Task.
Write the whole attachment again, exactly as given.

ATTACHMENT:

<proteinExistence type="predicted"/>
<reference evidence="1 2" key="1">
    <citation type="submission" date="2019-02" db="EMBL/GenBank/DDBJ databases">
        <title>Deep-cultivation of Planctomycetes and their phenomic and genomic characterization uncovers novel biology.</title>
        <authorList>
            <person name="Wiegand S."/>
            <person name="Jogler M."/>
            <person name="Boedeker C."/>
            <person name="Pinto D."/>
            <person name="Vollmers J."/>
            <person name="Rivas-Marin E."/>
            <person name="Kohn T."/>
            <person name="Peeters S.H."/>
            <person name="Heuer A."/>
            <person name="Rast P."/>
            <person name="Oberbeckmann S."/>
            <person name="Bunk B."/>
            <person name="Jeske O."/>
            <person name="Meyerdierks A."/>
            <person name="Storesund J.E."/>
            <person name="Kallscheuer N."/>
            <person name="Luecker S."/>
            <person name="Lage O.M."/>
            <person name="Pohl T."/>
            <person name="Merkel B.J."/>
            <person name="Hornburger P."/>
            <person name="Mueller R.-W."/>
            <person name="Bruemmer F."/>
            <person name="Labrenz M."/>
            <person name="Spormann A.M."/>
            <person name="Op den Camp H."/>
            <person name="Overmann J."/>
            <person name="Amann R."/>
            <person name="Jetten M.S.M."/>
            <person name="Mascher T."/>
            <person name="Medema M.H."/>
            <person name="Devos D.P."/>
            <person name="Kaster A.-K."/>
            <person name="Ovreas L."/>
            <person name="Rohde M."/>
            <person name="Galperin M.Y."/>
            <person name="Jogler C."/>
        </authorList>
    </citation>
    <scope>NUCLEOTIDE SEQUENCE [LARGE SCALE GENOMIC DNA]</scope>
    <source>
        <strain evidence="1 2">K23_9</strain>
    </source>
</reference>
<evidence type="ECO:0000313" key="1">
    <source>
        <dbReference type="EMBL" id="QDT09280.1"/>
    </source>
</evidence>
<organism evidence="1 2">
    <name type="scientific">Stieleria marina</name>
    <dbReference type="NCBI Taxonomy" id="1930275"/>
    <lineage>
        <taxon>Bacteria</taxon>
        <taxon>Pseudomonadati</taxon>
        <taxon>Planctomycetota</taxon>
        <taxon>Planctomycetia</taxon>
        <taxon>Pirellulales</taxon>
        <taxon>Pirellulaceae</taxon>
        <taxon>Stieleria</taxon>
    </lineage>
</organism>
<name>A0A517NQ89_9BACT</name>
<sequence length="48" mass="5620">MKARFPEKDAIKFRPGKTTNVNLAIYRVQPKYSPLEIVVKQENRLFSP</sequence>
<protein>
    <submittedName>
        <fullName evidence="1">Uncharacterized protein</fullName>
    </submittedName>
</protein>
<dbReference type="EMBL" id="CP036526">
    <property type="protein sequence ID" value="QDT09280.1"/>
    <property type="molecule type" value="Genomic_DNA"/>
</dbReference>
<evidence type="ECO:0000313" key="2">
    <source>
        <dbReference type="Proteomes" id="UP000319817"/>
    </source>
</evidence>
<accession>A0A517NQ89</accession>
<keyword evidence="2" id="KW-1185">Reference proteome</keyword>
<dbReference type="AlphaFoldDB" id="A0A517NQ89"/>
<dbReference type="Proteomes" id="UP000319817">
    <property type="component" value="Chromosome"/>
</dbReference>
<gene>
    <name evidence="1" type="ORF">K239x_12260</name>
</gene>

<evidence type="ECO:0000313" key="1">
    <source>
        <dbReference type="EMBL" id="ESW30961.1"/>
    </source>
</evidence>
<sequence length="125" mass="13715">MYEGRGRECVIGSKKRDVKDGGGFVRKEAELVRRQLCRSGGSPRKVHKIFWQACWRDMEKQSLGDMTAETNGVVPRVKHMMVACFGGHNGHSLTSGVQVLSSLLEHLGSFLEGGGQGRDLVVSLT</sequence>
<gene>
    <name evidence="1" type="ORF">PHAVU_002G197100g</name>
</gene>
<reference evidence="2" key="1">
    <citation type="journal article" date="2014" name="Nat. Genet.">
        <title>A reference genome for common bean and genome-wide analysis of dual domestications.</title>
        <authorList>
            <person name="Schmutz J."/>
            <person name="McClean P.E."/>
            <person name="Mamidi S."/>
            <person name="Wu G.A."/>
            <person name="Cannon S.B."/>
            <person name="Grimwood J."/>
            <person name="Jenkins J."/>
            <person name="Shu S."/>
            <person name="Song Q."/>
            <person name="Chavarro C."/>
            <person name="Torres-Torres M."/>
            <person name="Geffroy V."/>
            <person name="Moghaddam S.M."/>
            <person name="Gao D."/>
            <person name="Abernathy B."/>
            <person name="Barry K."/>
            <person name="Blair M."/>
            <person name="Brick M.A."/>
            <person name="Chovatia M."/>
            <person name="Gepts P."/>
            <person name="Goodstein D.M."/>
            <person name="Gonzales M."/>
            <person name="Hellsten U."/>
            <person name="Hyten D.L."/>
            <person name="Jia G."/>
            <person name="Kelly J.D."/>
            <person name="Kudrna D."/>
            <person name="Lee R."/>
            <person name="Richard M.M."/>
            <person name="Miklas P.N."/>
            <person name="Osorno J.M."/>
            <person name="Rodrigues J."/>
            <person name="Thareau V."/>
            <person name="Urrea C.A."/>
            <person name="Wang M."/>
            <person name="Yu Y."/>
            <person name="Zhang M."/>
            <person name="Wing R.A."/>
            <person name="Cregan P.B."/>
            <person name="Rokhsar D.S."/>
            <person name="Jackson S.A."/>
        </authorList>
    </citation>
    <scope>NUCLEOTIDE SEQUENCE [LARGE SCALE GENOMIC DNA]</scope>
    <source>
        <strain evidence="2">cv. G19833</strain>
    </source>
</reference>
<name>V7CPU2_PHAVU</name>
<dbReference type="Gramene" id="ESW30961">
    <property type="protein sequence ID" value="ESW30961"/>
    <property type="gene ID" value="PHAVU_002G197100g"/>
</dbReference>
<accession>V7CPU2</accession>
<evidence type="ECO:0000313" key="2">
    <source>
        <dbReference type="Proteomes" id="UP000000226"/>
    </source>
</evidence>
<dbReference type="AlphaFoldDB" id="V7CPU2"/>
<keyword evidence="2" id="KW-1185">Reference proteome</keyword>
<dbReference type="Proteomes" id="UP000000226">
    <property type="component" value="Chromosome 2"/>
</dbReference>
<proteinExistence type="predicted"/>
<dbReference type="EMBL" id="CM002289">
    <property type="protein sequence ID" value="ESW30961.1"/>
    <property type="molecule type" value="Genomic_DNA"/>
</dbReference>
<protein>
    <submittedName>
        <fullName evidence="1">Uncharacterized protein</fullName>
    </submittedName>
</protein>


<proteinExistence type="predicted"/>
<reference evidence="1 2" key="1">
    <citation type="submission" date="2019-02" db="EMBL/GenBank/DDBJ databases">
        <title>Deep-cultivation of Planctomycetes and their phenomic and genomic characterization uncovers novel biology.</title>
        <authorList>
            <person name="Wiegand S."/>
            <person name="Jogler M."/>
            <person name="Boedeker C."/>
            <person name="Pinto D."/>
            <person name="Vollmers J."/>
            <person name="Rivas-Marin E."/>
            <person name="Kohn T."/>
            <person name="Peeters S.H."/>
            <person name="Heuer A."/>
            <person name="Rast P."/>
            <person name="Oberbeckmann S."/>
            <person name="Bunk B."/>
            <person name="Jeske O."/>
            <person name="Meyerdierks A."/>
            <person name="Storesund J.E."/>
            <person name="Kallscheuer N."/>
            <person name="Luecker S."/>
            <person name="Lage O.M."/>
            <person name="Pohl T."/>
            <person name="Merkel B.J."/>
            <person name="Hornburger P."/>
            <person name="Mueller R.-W."/>
            <person name="Bruemmer F."/>
            <person name="Labrenz M."/>
            <person name="Spormann A.M."/>
            <person name="Op den Camp H."/>
            <person name="Overmann J."/>
            <person name="Amann R."/>
            <person name="Jetten M.S.M."/>
            <person name="Mascher T."/>
            <person name="Medema M.H."/>
            <person name="Devos D.P."/>
            <person name="Kaster A.-K."/>
            <person name="Ovreas L."/>
            <person name="Rohde M."/>
            <person name="Galperin M.Y."/>
            <person name="Jogler C."/>
        </authorList>
    </citation>
    <scope>NUCLEOTIDE SEQUENCE [LARGE SCALE GENOMIC DNA]</scope>
    <source>
        <strain evidence="1 2">K23_9</strain>
    </source>
</reference>
<evidence type="ECO:0000313" key="1">
    <source>
        <dbReference type="EMBL" id="QDT09280.1"/>
    </source>
</evidence>
<organism evidence="1 2">
    <name type="scientific">Stieleria marina</name>
    <dbReference type="NCBI Taxonomy" id="1930275"/>
    <lineage>
        <taxon>Bacteria</taxon>
        <taxon>Pseudomonadati</taxon>
        <taxon>Planctomycetota</taxon>
        <taxon>Planctomycetia</taxon>
        <taxon>Pirellulales</taxon>
        <taxon>Pirellulaceae</taxon>
        <taxon>Stieleria</taxon>
    </lineage>
</organism>
<name>A0A517NQ89_9BACT</name>
<sequence length="48" mass="5620">MKARFPEKDAIKFRPGKTTNVNLAIYRVQPKYSPLEIVVKQENRLFSP</sequence>
<protein>
    <submittedName>
        <fullName evidence="1">Uncharacterized protein</fullName>
    </submittedName>
</protein>
<dbReference type="EMBL" id="CP036526">
    <property type="protein sequence ID" value="QDT09280.1"/>
    <property type="molecule type" value="Genomic_DNA"/>
</dbReference>
<evidence type="ECO:0000313" key="2">
    <source>
        <dbReference type="Proteomes" id="UP000319817"/>
    </source>
</evidence>
<accession>A0A517NQ89</accession>
<keyword evidence="2" id="KW-1185">Reference proteome</keyword>
<dbReference type="AlphaFoldDB" id="A0A517NQ89"/>
<dbReference type="Proteomes" id="UP000319817">
    <property type="component" value="Chromosome"/>
</dbReference>
<gene>
    <name evidence="1" type="ORF">K239x_12260</name>
</gene>

<evidence type="ECO:0000313" key="1">
    <source>
        <dbReference type="EMBL" id="ESW30961.1"/>
    </source>
</evidence>
<sequence length="125" mass="13715">MYEGRGRECVIGSKKRDVKDGGGFVRKEAELVRRQLCRSGGSPRKVHKIFWQACWRDMEKQSLGDMTAETNGVVPRVKHMMVACFGGHNGHSLTSGVQVLSSLLEHLGSFLEGGGQGRDLVVSLT</sequence>
<gene>
    <name evidence="1" type="ORF">PHAVU_002G197100g</name>
</gene>
<reference evidence="2" key="1">
    <citation type="journal article" date="2014" name="Nat. Genet.">
        <title>A reference genome for common bean and genome-wide analysis of dual domestications.</title>
        <authorList>
            <person name="Schmutz J."/>
            <person name="McClean P.E."/>
            <person name="Mamidi S."/>
            <person name="Wu G.A."/>
            <person name="Cannon S.B."/>
            <person name="Grimwood J."/>
            <person name="Jenkins J."/>
            <person name="Shu S."/>
            <person name="Song Q."/>
            <person name="Chavarro C."/>
            <person name="Torres-Torres M."/>
            <person name="Geffroy V."/>
            <person name="Moghaddam S.M."/>
            <person name="Gao D."/>
            <person name="Abernathy B."/>
            <person name="Barry K."/>
            <person name="Blair M."/>
            <person name="Brick M.A."/>
            <person name="Chovatia M."/>
            <person name="Gepts P."/>
            <person name="Goodstein D.M."/>
            <person name="Gonzales M."/>
            <person name="Hellsten U."/>
            <person name="Hyten D.L."/>
            <person name="Jia G."/>
            <person name="Kelly J.D."/>
            <person name="Kudrna D."/>
            <person name="Lee R."/>
            <person name="Richard M.M."/>
            <person name="Miklas P.N."/>
            <person name="Osorno J.M."/>
            <person name="Rodrigues J."/>
            <person name="Thareau V."/>
            <person name="Urrea C.A."/>
            <person name="Wang M."/>
            <person name="Yu Y."/>
            <person name="Zhang M."/>
            <person name="Wing R.A."/>
            <person name="Cregan P.B."/>
            <person name="Rokhsar D.S."/>
            <person name="Jackson S.A."/>
        </authorList>
    </citation>
    <scope>NUCLEOTIDE SEQUENCE [LARGE SCALE GENOMIC DNA]</scope>
    <source>
        <strain evidence="2">cv. G19833</strain>
    </source>
</reference>
<name>V7CPU2_PHAVU</name>
<dbReference type="Gramene" id="ESW30961">
    <property type="protein sequence ID" value="ESW30961"/>
    <property type="gene ID" value="PHAVU_002G197100g"/>
</dbReference>
<accession>V7CPU2</accession>
<evidence type="ECO:0000313" key="2">
    <source>
        <dbReference type="Proteomes" id="UP000000226"/>
    </source>
</evidence>
<dbReference type="AlphaFoldDB" id="V7CPU2"/>
<keyword evidence="2" id="KW-1185">Reference proteome</keyword>
<dbReference type="Proteomes" id="UP000000226">
    <property type="component" value="Chromosome 2"/>
</dbReference>
<proteinExistence type="predicted"/>
<dbReference type="EMBL" id="CM002289">
    <property type="protein sequence ID" value="ESW30961.1"/>
    <property type="molecule type" value="Genomic_DNA"/>
</dbReference>
<protein>
    <submittedName>
        <fullName evidence="1">Uncharacterized protein</fullName>
    </submittedName>
</protein>